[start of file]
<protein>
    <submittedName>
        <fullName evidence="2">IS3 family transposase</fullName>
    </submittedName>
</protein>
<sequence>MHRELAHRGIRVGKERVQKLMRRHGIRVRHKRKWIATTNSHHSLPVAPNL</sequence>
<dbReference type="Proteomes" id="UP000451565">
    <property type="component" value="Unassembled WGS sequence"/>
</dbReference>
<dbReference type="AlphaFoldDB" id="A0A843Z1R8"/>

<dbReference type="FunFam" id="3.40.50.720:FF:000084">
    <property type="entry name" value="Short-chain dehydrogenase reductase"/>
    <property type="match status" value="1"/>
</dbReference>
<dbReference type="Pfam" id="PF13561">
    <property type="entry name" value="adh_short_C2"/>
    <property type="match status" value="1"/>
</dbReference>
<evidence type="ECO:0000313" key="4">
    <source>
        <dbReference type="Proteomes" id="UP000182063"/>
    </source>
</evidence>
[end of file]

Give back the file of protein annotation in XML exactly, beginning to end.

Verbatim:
<protein>
    <submittedName>
        <fullName evidence="2">IS3 family transposase</fullName>
    </submittedName>
</protein>
<sequence>MHRELAHRGIRVGKERVQKLMRRHGIRVRHKRKWIATTNSHHSLPVAPNL</sequence>
<dbReference type="Proteomes" id="UP000451565">
    <property type="component" value="Unassembled WGS sequence"/>
</dbReference>
<dbReference type="AlphaFoldDB" id="A0A843Z1R8"/>

<dbReference type="FunFam" id="3.40.50.720:FF:000084">
    <property type="entry name" value="Short-chain dehydrogenase reductase"/>
    <property type="match status" value="1"/>
</dbReference>
<dbReference type="Pfam" id="PF13561">
    <property type="entry name" value="adh_short_C2"/>
    <property type="match status" value="1"/>
</dbReference>
<evidence type="ECO:0000313" key="4">
    <source>
        <dbReference type="Proteomes" id="UP000182063"/>
    </source>
</evidence>